Frank is from the capital city Monrovia, Liberia. An area that’s more than just beautiful beaches and great food, but a city rich in history. Founded by free US blacks in 1822, the city is a treasure trove of shared history between the US and Africa. Growing up, he would vacation in the city of Grand Gedeh, Liberia — an area known for its rain forests and wildlife like elephants and leopards. Both of these locations had a significant impact on him, and became the cornerstone of his works.
His inspiration can be pinpointed to the times he visited his grandmother’s house as a child. The home was filled with art and mural work, but it was the drawings she kept that captivated him. It was around the age of fifteen when he was encouraged by other artists to create works of his own and to consider joining the Liberian Painter Association (LPA) if he wanted to further his craft. The organization provided training and exhibitions for Frank to participate in. Ultimately, this helped him to find the confidence he needed to stand out on his own as a full-time artist.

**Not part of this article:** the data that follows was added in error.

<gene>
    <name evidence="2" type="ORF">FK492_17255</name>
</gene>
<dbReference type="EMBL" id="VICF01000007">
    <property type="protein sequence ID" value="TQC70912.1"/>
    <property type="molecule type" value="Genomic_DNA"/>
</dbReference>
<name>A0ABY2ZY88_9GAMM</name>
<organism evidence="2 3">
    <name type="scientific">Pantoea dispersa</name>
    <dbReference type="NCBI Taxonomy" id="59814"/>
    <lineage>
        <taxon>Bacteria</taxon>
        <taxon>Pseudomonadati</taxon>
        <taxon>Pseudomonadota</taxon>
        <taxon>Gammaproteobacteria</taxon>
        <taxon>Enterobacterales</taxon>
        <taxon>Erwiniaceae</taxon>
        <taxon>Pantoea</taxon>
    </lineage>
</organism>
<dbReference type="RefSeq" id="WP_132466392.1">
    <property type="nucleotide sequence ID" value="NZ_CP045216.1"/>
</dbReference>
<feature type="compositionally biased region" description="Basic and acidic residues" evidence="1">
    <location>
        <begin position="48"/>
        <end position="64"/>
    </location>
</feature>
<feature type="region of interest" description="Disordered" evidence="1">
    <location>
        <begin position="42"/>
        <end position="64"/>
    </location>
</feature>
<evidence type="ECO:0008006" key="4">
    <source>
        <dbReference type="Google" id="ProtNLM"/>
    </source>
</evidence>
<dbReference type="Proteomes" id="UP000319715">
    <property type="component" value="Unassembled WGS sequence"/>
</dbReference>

Frank sees art as a representation of culture and values. As a self-taught artist, he constantly looked for inspiration and ways to express himself. His mother helped him to achieve both of these goals. As his muse, he created a self-portrait of his Mother, and this has been his most revered work to date. It represented his first attempt at self-portraits and was the foundation in which his career was built. Sadly, the portrait was lost during Liberia’s Civil War which lasted from 1989-1997 then started again in 1999.
In his own words: “My art means everything to me. I breathe it, I live it, and I sleep it. Art surrounds me and I love it! Just like the portrait of my mom, my art seems to bring people happiness, and I look to continue to create joyful experiences for as long as I can.”
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